Sergey Belyavskiy took a similar approach with Schubert, but I’d have preferred more drive in the first movement. The wandering aspect of the piece has to do with almost spinning out of control. Even when his rubato made the tempo faster, it’s like he contracted the beats, rather than arriving at the next beat a tad sooner than expected. I have no scientific proof, but I think it’s possible to hear these differences between these two kinds of rubato, the first is a more predictable “turn the dial” sort, the latter a more organic one.
There’s an element of fantasy in Op. 109, and Tony Yike Yang balanced that really well, paying close attention to slurs to give a variety of rhetorical gestures to his first movement. He also found some interesting polyphony in the second movement that I don’t believe I’ve ever heard.
For someone to be the youngest medallist in the Chopin history (just in 2015), he’s only playing Chopin once, in the semi-final recital, the 2nd Sonata. Amazing to have such breadth of repertoire already at the age of 18. In an interview after the Chopin finals, he indicated that he was caught off guard that he made it to the finals and didn’t have his concerto prepared completely. I’d imagine given that experience, and despite a few missed notes, he’s more than ready for Cliburn.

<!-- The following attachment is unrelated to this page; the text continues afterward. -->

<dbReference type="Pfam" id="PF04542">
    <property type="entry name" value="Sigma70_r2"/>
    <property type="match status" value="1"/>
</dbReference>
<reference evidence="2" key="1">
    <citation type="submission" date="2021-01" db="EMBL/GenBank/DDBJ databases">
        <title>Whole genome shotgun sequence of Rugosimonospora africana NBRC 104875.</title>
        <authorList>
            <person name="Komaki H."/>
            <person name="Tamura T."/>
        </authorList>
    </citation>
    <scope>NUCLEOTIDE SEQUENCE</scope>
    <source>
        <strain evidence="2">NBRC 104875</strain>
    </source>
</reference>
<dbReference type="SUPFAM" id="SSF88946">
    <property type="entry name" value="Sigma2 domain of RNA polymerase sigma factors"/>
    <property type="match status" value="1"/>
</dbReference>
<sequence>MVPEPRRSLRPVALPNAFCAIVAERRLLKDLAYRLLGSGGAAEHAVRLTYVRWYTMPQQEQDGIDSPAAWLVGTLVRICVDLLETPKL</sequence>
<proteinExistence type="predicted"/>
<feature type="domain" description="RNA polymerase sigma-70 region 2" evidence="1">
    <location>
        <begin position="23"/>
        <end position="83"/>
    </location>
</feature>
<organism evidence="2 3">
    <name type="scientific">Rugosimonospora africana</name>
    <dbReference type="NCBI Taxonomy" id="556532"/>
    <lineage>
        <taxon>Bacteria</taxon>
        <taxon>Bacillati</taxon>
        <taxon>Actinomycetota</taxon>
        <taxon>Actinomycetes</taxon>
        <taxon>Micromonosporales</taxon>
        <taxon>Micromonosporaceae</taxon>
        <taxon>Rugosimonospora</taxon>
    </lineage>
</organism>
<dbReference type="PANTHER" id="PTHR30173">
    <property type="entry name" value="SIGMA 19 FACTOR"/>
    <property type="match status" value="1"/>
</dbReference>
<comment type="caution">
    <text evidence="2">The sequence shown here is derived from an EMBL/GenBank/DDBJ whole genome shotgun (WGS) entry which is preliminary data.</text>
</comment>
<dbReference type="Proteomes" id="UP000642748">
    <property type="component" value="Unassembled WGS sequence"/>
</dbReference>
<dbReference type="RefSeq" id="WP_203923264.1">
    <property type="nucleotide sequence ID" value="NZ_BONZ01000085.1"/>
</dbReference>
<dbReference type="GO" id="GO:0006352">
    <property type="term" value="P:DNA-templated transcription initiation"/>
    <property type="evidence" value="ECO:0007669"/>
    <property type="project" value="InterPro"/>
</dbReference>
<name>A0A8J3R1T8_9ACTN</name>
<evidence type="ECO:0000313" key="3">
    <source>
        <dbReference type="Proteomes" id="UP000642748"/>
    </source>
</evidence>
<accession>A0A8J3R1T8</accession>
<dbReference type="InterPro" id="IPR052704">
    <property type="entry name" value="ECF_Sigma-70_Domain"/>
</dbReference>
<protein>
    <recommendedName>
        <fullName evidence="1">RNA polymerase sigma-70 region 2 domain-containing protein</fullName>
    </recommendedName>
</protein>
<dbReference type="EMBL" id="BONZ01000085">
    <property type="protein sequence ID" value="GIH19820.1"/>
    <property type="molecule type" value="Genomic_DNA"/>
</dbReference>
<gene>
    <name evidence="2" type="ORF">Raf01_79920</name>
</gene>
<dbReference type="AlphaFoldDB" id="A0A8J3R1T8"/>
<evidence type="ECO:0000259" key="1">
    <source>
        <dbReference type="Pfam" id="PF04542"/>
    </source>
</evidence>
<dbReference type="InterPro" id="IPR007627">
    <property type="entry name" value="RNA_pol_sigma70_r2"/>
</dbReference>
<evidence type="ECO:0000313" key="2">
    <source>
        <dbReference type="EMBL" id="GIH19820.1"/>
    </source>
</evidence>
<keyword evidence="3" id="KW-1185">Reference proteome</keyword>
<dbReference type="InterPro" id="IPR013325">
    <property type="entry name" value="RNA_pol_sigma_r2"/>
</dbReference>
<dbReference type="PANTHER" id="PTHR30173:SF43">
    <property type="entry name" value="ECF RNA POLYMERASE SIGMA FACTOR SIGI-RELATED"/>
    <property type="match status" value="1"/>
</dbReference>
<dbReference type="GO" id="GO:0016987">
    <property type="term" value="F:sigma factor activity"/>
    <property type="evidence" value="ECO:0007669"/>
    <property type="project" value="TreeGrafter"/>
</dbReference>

I love new music, but Elliot Carter’s scores scare me, never mind memorizing one and performing it as one of the rare pieces from the last few decades on the Cliburn. Not to mention that this is surely one of the most engaging performances of Carter that I’ve heard. Hans Chen has a lot of great repertoire, including Thomas Ades later on (even harder to memorize)!
Honggi Kim played one of Arcadi Volodos’s Liszt ‘improvements’. I bought Volodos’s Schubert CD when I was first getting into classical music and always quite enjoyed it. Later, when I knew Liszt better, I heard his own Liszt recordings and it’s always thrown me off. I can’t imagine Liszt would disapprove of of the transcriptions, but I’ve never found any of them convincing myself. I suppose it seems that Liszt had left enough room for color and virtuosity that I never saw a need to add more. Plus-so different than (at least my memories of) Volodos’s Schubert.